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Mae Thomas (’15 DPT) practices pediatric physical therapy at the UNC Center for Rehabilitation Care, an area of specialization she knew she wanted to pursue since her second year as a PT student.

Mae Thomas ('15 DPT)
Mae Thomas (’15 DPT)
Pediatric physical therapist Mae Thomas ('15 DPT) works with Mary Poindexter at the UNC Center for Rehabilitation Care.
Pediatric physical therapist Mae Thomas (’15 DPT) works with Mary Poindexter at the UNC Center for Rehabilitation Care.

Her interest in physical therapy began in high school, when she shadowed careers in health science. By the time she arrived at Elon University as an undergraduate student, she had amassed more than 400 hours of time spent shadowing physical therapists.

“I really wanted to be in the medical field,” Thomas said. “But I was looking for a career with work-life balance.”

After receiving a degree in exercise science, Thomas attended the Doctor of Physical Therapy program in the Department of Allied Health Sciences. A school-based clinical rotation spurred her interest in pursuing pediatric physical therapy.

“I have patients now who I was working with as a student,” Thomas said. “Getting to watch children grow and develop, and being an integral part of that, is really rewarding.”

If families have never attended therapy before, Thomas familiarizes them with what to expect. This includes an assessment of the child’s development, including their movement and strength, in order to determine if they meet milestones of a typically developing child. For infants, Thomas assesses strength and flexibility, among other indicators, and she monitors their progress over time.

“Our residency program is truly a lifespan program, and that kind of perspective is really hard to match elsewhere,” Thomas said.

Thomas worked as a physical therapist in outpatient pediatrics for one year near Lexington, North Carolina, before returning to the Division of Physical Therapy to pursue the division’s pediatric physical therapy residency.

She said pediatric physical therapy encompasses many areas of physical therapy, including orthopedic, neurologic, and cardiac rehabilitation.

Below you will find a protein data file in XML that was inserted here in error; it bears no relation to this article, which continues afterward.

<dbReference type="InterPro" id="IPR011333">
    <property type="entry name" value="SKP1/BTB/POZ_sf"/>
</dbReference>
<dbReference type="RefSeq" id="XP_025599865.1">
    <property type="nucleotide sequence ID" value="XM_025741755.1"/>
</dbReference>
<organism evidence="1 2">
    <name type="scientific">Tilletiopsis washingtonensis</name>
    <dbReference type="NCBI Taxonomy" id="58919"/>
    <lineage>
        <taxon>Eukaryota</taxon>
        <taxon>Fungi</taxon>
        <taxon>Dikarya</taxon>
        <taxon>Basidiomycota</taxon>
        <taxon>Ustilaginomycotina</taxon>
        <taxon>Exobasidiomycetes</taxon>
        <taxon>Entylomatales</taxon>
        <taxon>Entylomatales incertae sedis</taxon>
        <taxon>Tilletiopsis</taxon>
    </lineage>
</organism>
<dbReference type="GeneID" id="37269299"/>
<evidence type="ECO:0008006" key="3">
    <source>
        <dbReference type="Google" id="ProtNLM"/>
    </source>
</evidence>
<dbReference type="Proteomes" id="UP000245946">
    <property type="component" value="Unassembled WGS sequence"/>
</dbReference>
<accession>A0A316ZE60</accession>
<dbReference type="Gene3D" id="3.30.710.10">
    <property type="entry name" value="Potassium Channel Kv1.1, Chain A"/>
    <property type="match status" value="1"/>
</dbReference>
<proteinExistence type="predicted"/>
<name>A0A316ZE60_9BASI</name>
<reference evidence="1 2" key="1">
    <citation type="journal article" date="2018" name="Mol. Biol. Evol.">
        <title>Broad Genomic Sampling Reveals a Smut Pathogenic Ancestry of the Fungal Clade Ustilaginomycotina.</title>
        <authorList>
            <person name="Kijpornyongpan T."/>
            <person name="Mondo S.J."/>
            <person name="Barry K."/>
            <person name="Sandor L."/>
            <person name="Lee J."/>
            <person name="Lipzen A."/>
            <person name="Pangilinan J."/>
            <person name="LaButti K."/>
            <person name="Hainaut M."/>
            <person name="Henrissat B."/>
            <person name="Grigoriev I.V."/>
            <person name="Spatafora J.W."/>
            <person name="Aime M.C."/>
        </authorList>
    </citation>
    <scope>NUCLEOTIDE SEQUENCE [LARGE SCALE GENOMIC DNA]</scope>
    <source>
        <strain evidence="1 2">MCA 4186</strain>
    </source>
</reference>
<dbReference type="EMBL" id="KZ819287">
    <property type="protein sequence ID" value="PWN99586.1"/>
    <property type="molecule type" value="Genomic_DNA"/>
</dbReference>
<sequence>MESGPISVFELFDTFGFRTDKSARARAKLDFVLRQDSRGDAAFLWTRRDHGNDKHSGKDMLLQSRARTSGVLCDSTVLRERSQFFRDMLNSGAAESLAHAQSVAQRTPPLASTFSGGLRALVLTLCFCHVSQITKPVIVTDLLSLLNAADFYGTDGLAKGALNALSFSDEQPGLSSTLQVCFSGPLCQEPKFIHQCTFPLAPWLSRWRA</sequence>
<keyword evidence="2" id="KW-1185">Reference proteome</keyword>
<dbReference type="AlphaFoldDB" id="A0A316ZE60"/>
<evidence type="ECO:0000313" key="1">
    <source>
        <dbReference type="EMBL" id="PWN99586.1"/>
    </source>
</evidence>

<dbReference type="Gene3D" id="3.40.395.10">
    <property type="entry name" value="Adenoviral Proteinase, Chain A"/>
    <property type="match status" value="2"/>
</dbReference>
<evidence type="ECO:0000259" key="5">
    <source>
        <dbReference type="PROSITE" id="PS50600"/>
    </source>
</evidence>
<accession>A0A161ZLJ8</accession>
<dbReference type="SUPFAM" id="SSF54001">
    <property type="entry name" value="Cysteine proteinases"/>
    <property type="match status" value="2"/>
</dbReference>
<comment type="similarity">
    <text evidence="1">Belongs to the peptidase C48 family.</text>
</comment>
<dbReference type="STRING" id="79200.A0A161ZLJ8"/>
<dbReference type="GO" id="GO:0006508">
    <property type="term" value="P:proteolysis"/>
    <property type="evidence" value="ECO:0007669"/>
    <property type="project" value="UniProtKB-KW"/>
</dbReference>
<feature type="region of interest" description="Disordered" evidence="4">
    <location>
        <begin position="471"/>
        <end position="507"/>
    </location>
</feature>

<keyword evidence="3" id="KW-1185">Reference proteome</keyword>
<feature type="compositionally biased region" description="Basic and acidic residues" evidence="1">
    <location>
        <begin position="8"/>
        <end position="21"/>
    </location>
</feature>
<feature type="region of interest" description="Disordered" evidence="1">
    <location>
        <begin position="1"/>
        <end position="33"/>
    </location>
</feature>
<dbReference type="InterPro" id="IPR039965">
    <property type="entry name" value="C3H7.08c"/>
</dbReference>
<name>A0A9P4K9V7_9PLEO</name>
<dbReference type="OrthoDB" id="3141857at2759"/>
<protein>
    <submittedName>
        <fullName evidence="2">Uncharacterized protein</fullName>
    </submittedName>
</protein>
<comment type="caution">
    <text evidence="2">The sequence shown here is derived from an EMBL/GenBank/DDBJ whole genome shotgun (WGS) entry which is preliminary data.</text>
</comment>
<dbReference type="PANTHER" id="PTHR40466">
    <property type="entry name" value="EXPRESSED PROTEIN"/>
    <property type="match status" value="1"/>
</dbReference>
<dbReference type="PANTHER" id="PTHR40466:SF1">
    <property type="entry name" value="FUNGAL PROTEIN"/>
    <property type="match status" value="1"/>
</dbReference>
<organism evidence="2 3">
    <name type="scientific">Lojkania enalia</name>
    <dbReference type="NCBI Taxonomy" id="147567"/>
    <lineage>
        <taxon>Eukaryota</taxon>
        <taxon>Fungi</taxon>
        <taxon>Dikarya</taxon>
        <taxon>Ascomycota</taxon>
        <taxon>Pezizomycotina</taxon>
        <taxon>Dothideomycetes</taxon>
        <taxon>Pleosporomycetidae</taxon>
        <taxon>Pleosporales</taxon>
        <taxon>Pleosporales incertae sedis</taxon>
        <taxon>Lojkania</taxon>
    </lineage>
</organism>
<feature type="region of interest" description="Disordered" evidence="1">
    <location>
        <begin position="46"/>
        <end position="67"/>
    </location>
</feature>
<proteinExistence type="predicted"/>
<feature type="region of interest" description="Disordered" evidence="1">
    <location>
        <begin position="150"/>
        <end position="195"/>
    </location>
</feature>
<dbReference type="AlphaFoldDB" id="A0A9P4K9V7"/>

“I have lots of kids who take their first steps in my sessions, or sit independently for the first time in my sessions,” Thomas said. “It’s the best of all worlds, because I get to play every day.”

During the COVID-19 pandemic, Thomas said the CRC began telehealth visits, which can allow for more personalized care because therapists are able to see the home environment. However, Thomas said she and her team have primarily stayed busy with in-person visits with families.

“We’ve been the lifelines for a lot of families during the pandemic, because everybody feels like they’re on an island,” Thomas said.

Thomas said the faculty in the Division of Physical Therapy are committed to research, to their students, and to the future of the profession—each attributes that drew her to the program.

“They’re incredibly approachable even though they’re world-renown in their fields,” Thomas said. “The combination of excellence in research, in their clinical experience, in their contributions to the field—combined with their humility—really drew me to UNC.”

The Doctor of Physical Therapy small student cohort size also appealed to Thomas, because she knew she would have a chance to build strong relationships with faculty, many of whom are also practicing clinicians. She also said the University’s mission to give back to our state through patient-centered clinical care also appealed to her.

“It matters that our faculty are practicing clinicians because they bring real-world examples to our work every day,” Thomas said.

Thomas said she has benefitted from an interdisciplinary team-based model; she often works with speech-language pathologists and occupational therapists to collaborate on patient care.

“We’re all better clinicians because we get to work together, especially for our patients who have complex needs,” Thomas said. “I get to be part of a team, with a family, all working toward making their child the happiest, most playful version of themselves.”

Since completing the pediatric residency program, Thomas has taught several lectures and has co-taught courses in the division.

“The sign of a good PT program is that UNC is turning out clinicians that UNC Medical Center wants to hire,” Thomas said. “I’m constantly impressed by the high quality of clinicians. […] I think the department creates an expectation for active learning that our students live up to.”

The Division of Physical Therapy, ranked #9 in the country according to U.S. News & World Report, is housed in the Department of Allied Health Sciences. Deborah Givens, PT, DPT, PhD, serves as the division’s director.